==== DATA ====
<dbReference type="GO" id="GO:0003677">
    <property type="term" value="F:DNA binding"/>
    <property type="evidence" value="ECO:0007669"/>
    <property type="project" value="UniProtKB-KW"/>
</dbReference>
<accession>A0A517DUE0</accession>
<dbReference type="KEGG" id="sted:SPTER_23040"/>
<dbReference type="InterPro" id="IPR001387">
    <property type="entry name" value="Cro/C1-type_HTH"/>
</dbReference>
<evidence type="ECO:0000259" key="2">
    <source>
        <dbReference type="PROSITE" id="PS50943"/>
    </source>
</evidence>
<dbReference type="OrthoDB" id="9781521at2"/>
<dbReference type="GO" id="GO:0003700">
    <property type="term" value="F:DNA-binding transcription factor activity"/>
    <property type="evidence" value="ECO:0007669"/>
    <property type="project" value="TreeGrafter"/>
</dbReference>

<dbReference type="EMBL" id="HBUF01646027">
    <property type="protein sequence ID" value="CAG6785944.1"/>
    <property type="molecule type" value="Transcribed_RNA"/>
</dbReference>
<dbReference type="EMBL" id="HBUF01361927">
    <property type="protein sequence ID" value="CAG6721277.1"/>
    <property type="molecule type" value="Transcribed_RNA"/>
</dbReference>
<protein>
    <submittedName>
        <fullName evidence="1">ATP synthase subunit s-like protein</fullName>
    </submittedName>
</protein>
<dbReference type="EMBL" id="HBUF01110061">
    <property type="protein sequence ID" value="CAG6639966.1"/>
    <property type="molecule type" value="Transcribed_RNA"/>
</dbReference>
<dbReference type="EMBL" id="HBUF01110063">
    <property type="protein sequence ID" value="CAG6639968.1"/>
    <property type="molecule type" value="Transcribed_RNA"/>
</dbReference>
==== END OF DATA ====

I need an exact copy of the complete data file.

<dbReference type="GO" id="GO:0003677">
    <property type="term" value="F:DNA binding"/>
    <property type="evidence" value="ECO:0007669"/>
    <property type="project" value="UniProtKB-KW"/>
</dbReference>
<accession>A0A517DUE0</accession>
<dbReference type="KEGG" id="sted:SPTER_23040"/>
<dbReference type="InterPro" id="IPR001387">
    <property type="entry name" value="Cro/C1-type_HTH"/>
</dbReference>
<evidence type="ECO:0000259" key="2">
    <source>
        <dbReference type="PROSITE" id="PS50943"/>
    </source>
</evidence>
<dbReference type="OrthoDB" id="9781521at2"/>
<dbReference type="GO" id="GO:0003700">
    <property type="term" value="F:DNA-binding transcription factor activity"/>
    <property type="evidence" value="ECO:0007669"/>
    <property type="project" value="TreeGrafter"/>
</dbReference>

<dbReference type="EMBL" id="HBUF01646027">
    <property type="protein sequence ID" value="CAG6785944.1"/>
    <property type="molecule type" value="Transcribed_RNA"/>
</dbReference>
<dbReference type="EMBL" id="HBUF01361927">
    <property type="protein sequence ID" value="CAG6721277.1"/>
    <property type="molecule type" value="Transcribed_RNA"/>
</dbReference>
<protein>
    <submittedName>
        <fullName evidence="1">ATP synthase subunit s-like protein</fullName>
    </submittedName>
</protein>
<dbReference type="EMBL" id="HBUF01110061">
    <property type="protein sequence ID" value="CAG6639966.1"/>
    <property type="molecule type" value="Transcribed_RNA"/>
</dbReference>
<dbReference type="EMBL" id="HBUF01110063">
    <property type="protein sequence ID" value="CAG6639968.1"/>
    <property type="molecule type" value="Transcribed_RNA"/>
</dbReference>